About Shane Vander Hart

Shane Vander Hart founded Iowans for Local Control in 2012 which later merged with Iowa RestorEd. Shane also is the founder and editor-in-chief of Caffeinated Thoughts and the founder and president of 4:15 Communications, LLC, a social media & communications consulting/management firm.  You can connect with Shane on Facebook or follow him on Twitter and Google +.


  1. David Michael Pierce says:

    I assume Common Corpse will at some point enthusiastically endorse the Science Standards…some new MATH Standard..History.. Keep the people’s heads craning like the fans at a Superman v. The Flash tennis match.
    . We must put a stop to this confusing bombardment designed to distract us from our goal: Less government intrusion and indoctrination of us and our children.

  2. Mike Wedge says:

    I feel as though I am repeating myself (or talking in a vacuum), but I feel compelled (again) to comment on this post in the hopes that it might serve to set the record straight.

    Ms. Rouse states she “sat in on” the last meeting. So…did she partake in any of the table discussions? She states that “the true purpose of this final meeting was
    convince all task force members to cast a ‘yes’ vote.” This is not the case. As an ACTUAL taskforce member, we all got a
    chance to thoroughly discuss all the aspects of the NGSS and its implementation. Without actual evidence, she is making a
    baseless claim, totally unsubstantiated by facts. Did she attend previous NGSS symposiums, like myself and many others did?

    She’s bothered by the lack of cons of the NGSS. Did she miss the first meeting and the
    meeting from the previous May in which the researchers and curriculum writers
    presented the mountain of evidence and cognitive research that went into
    writing the NGSS? We also sifted through
    all of the comments from Iowas from the NGSS survey. What other concerns were not brought to

    I encourage Ms. Rouse and others to read “Above C Level”, a book that documents a
    major problem with the educational system in this country: how we spend so
    little assessing students. She’s unhappy
    that the state would pay more than the $3.75 per student…that’s part of the
    problem. A real assessment (such as, but not limited to “smarter balanced”)
    will dig deeper into what students actually know. It requires them to write and analyze. Those tests take more time and money. You get what you pay for…ITBS is about as cheap as you can get and they provide the most superficial evidence of learning. How many workshops has she attended on assessments and cognitive research? I’m not suggesting you have to have a phD in education (I don’t) to offer insights or engage in a debate about educational topics, but she should be better informed.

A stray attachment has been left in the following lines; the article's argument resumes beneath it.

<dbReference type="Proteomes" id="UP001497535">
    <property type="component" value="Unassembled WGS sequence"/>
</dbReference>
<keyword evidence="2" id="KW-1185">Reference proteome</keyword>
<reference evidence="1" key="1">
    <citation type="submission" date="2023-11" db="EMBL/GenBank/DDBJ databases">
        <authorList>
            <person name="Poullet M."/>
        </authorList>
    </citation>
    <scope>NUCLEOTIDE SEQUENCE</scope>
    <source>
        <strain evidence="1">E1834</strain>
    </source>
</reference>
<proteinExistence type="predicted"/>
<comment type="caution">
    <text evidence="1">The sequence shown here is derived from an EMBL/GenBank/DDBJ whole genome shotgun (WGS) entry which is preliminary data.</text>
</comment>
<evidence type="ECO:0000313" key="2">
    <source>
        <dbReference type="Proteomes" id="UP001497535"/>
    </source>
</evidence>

The Iowa Core, yes was adopted in 2008, and I was on the implementation
    committee in my district (for science).
    A major problem (one that all educators are aware of) is that Iowa Core
    science only has grade bandwidths i.e. Grades 3-5, 6-8. This poses a major issue as the standards on
    motion (for example) are in grades 3-5…Iowa Core states (in essence) someone
    should teach motion in either grade 3, 4
    or 5. So, a third grader would learn
    about motion if he’s in Smithtown School, but 10 miles down the road, motion
    might be taught in 5th grade.
    In addition, Iowa Core is quite vague as to what specifically should be
    done with motion. NGSS offers specific
    developmental guidelines, learning progressions, cross-curricular insights. At the second NGSS meeting, the writers of the
    Iowa Core said they couldn’t do a lot of what they wanted to do.

    What it really boils down to is “local control” is an
    obstacle to education. The state needs a
    framework to use, built by experts and researchers i.e. NGSS. With that framework, teachers, district
    curriculum directors and AEA consultants can help decide what activities to use
    and how to implement it. The author of
    this blog would suggest that local teachers not only write the curriculum (without proper training or research) AND
    implement it. As I communicate with
    teachers across the state, the consensus is that we WANT a state curriculum and
    we’ll do the rest. Moreover, if Iowa
    adopts NGSS, we can work with other states to develop assessments (and share
    the costs) as well as design activities and lesson plans. Right now, Iowa science teachers can not do
    this. But, these are “oversights” that
    people with little to no actual experience with teaching do not realize. It seems to me that it’s much easier to throw
    wrenches into the system and lay landmines.

    I am quite honest about the public educational system’s
    shortcomings, faults, problems, etc.
    But, a coherent curriculum is not one of
    them. Adopting NGSS is something that needs to happen.